While every business recognizes the need to protect its intellectual property, it’s easy to get confused about what each type of intellectual property protects. Even major newspapers often get it wrong, saying a company has a patent on using a word or copyright on a technique or process. Here’s an easy guide to understanding the differences between copyright, patent, and trademark.
Copyrights protect creative works. Whether it’s a book, a piece of music, a sculpture, an architectural drawing, a movie, a fashion design, or even this very article, the intellectual property right in the work itself is a copyright. As soon as the work is “fixed” – written down, sculpted, recorded, or otherwise set down in an enduring form – the author creator owns the copyright (unless it’s a work made for hire). You don’t even need to do anything to own a copyright other than make something, though you do have to register it if you want to enforce it in court.
Only the copyright owner has the right to make copies, distribute copies, perform, display, or make derivative works of the copyrighted work.
A copyright lasts for the life of the author plus 70 years (for works made for hire, 95 years from when they are first published). There’s no need to renew or maintain a copyright.
Copyrights don’t protect ideas, just the way you express them. If the Mona Lisa were still under copyright, copying it directly would be an infringement, but anyone could paint a slightly smiling woman in black.
For example, if you design a new chair, copyright can protect the pattern you print on the back or the purely artistic sculpture of the arms but cannot protect the new type of caster you invented, the unique manufacturing technique, or the name under which you sell the chair.
Patents protect inventions. If you invent a new mousetrap, a new way to make hats, a medicine, or anything else that someone can make or do, you can protect it with a patent. Unlike with a copyright, you must apply for a patent, explain exactly how to make or do what you want to protect, and define exactly what you’ve invented and want to protect. Basically, a patent is a trade; you make your knowledge public in exchange for a monopoly on a certain use of that knowledge. Unless you get a patent, you have no patent rights, and if you don’t apply for a patent soon enough, you can miss your chance to get one. Patent owners have the exclusive right to make, use, or sell the invention covered by the claims of their patent.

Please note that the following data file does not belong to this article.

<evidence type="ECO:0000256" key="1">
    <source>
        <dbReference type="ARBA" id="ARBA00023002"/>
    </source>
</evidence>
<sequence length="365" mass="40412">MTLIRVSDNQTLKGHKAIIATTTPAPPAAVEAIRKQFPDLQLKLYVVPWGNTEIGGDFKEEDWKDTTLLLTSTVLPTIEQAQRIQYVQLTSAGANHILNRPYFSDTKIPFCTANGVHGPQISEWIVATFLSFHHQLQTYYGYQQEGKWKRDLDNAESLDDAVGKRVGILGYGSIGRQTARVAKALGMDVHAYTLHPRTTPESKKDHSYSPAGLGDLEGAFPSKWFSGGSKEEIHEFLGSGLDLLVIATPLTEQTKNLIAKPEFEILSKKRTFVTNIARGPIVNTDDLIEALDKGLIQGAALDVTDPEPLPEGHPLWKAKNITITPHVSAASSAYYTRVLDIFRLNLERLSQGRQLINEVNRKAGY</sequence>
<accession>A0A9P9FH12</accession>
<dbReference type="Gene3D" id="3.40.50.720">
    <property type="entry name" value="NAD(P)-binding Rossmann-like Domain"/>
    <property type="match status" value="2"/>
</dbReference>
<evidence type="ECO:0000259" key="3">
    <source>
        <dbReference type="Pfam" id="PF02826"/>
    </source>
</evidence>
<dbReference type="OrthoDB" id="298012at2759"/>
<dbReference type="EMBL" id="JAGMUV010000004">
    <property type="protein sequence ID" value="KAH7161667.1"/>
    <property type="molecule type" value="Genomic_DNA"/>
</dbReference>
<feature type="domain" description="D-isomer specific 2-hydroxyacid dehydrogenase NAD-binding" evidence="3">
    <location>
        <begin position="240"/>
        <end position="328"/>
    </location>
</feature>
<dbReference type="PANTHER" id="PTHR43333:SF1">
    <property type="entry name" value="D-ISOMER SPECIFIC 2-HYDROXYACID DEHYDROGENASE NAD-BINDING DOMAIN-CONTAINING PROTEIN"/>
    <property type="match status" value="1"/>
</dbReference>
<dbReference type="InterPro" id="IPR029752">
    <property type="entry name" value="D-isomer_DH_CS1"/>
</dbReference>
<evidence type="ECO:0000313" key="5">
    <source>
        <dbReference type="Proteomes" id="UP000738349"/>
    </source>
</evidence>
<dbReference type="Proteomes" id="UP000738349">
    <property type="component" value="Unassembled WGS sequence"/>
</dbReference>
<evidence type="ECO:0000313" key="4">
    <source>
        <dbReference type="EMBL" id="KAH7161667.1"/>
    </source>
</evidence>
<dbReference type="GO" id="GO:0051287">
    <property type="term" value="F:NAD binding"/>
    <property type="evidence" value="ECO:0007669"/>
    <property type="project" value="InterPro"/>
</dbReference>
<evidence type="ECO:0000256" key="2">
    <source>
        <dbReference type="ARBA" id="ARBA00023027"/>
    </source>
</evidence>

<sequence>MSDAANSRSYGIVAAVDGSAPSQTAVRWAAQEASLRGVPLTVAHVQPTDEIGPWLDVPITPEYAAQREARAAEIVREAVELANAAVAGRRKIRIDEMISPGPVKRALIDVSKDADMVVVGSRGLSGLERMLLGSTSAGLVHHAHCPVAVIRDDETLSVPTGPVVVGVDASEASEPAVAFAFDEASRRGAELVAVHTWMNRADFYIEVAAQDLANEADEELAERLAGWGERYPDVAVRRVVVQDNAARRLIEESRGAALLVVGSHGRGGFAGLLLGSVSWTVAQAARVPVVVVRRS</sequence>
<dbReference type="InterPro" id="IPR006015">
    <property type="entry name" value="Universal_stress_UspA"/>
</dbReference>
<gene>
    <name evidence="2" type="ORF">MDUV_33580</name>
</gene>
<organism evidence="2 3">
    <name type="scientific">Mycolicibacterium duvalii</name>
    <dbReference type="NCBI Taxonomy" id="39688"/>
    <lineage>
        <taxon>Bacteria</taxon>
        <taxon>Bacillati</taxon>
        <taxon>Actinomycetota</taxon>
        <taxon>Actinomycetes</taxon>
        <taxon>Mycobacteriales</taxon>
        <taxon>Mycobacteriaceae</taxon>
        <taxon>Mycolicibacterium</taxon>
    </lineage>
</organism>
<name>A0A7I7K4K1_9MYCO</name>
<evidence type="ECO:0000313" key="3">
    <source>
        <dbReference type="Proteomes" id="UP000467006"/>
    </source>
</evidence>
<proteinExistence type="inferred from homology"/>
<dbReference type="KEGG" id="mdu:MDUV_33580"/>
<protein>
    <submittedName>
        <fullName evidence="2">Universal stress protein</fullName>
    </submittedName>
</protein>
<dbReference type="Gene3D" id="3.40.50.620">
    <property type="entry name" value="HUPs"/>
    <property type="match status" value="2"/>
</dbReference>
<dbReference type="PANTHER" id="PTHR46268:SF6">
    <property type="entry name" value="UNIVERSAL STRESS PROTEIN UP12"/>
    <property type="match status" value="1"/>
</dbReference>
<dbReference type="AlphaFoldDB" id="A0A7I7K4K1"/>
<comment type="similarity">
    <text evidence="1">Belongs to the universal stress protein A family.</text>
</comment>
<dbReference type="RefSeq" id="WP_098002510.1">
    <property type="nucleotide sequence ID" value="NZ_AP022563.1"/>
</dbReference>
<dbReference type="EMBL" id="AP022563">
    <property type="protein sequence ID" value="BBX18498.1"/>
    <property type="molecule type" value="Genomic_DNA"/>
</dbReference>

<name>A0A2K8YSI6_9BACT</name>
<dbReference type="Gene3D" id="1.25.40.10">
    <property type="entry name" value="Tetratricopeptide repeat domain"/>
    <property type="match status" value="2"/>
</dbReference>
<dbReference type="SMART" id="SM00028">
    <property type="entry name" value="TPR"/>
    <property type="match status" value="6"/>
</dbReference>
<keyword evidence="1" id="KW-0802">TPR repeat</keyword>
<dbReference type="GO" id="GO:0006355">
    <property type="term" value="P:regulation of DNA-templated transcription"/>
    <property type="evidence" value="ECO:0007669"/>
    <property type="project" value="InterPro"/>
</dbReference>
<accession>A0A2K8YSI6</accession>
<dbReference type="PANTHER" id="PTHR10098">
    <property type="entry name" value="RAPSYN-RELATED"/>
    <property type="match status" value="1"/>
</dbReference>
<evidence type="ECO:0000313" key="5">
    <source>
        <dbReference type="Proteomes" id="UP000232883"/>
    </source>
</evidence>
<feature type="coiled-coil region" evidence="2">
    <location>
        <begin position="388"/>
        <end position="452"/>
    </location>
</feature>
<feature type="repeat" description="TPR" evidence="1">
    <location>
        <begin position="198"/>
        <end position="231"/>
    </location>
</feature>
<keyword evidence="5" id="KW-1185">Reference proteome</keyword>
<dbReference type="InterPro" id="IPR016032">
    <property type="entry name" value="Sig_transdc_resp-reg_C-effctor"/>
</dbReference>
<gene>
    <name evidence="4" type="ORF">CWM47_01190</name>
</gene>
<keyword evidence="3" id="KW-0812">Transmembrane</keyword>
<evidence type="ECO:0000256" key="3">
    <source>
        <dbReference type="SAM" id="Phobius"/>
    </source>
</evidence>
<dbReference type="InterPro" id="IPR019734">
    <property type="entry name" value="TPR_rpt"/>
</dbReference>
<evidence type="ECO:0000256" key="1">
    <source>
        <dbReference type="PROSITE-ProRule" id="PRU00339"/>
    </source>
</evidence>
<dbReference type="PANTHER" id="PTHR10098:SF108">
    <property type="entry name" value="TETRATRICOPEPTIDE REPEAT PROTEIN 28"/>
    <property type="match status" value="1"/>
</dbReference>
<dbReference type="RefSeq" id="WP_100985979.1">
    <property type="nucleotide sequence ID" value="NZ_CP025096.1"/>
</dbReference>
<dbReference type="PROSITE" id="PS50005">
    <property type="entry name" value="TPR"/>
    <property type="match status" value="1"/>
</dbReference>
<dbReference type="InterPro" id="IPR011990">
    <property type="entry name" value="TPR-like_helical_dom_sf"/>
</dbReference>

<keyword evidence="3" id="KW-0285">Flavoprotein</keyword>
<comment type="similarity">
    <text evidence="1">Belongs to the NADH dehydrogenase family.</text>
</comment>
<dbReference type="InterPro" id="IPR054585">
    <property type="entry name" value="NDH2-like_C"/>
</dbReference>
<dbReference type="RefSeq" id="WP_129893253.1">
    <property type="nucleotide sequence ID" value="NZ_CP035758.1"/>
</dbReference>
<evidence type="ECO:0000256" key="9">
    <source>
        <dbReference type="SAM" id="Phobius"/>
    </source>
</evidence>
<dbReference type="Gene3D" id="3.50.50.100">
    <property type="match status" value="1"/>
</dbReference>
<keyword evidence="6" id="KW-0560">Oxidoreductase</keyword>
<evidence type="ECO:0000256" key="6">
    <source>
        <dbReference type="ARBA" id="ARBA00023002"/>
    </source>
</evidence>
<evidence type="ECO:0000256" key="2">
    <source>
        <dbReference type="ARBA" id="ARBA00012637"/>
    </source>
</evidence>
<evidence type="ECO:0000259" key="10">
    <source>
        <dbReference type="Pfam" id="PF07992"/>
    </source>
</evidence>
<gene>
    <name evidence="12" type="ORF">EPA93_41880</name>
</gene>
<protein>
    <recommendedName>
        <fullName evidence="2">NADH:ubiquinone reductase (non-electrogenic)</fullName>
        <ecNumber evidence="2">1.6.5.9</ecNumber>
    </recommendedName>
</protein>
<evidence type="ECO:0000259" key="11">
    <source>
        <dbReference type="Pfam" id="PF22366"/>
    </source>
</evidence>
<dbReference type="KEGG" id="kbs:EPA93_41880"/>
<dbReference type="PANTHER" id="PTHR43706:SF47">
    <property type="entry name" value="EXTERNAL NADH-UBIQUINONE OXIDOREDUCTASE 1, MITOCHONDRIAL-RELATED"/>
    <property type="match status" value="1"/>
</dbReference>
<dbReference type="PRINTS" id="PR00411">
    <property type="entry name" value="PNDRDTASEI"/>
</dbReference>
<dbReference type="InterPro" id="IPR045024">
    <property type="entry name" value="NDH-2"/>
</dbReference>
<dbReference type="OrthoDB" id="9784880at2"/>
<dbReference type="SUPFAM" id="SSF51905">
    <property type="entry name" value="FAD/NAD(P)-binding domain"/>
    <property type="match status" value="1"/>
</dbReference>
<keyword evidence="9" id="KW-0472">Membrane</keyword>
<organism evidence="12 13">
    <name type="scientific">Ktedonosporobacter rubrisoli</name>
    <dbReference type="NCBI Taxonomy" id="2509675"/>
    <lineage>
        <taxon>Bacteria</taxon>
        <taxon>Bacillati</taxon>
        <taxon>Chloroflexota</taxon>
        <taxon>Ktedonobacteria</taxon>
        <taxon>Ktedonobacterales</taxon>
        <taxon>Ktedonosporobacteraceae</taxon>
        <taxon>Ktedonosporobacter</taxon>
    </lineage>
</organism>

Patents can last for 20 years after you file the application but need to be maintained or they will expire early.
There are also design patents, which protect the ornamental appearance of a product, and plant patents, which protect the right to propagate a plant. But most of the time, when someone mentions a patent or says a product is “patented,” they mean the utility patents that protect inventions.
Patents are both time-sensitive and complicated, so if you have invented something, contact a patent attorney right away.
To go back to the example of the new chair, a utility patent could protect the new caster or manufacturing technique, as well as a lift mechanism you invented, and a design patent could protect the overall appearance of the chair.
Trademarks protect symbols and identifiers. A trademark can be anything that lets consumers know the source of a good or service. Traditionally a trademark is a name (Nike) or symbol (the McDonald’s Golden Arches), but it can also be the shape of a product (Goldfish crackers) or its packaging (the Coca-Cola bottle), or even a color (Tiffany blue) or sound (the NBC chime). You have trademark rights as soon as you use a particular mark to identify your goods or service, but it’s always best to register your trademark to best protect your rights.
A trademark can last forever if you keep using it, and some of them are hundreds of years old. But in the U.S., trademark registrations must be renewed every 10 years by showing continued use.
Trademarks protect only identifiers, not any functional or useful attribute, whether it’s necessary or just makes a product better. Trademarks also do not protect generic names, so you cannot prevent other coffee shops from calling their coffee, coffee.
To revisit the chair one final time, the brand name you choose to market it would be a trademark, as would a logo stamp on the chair itself.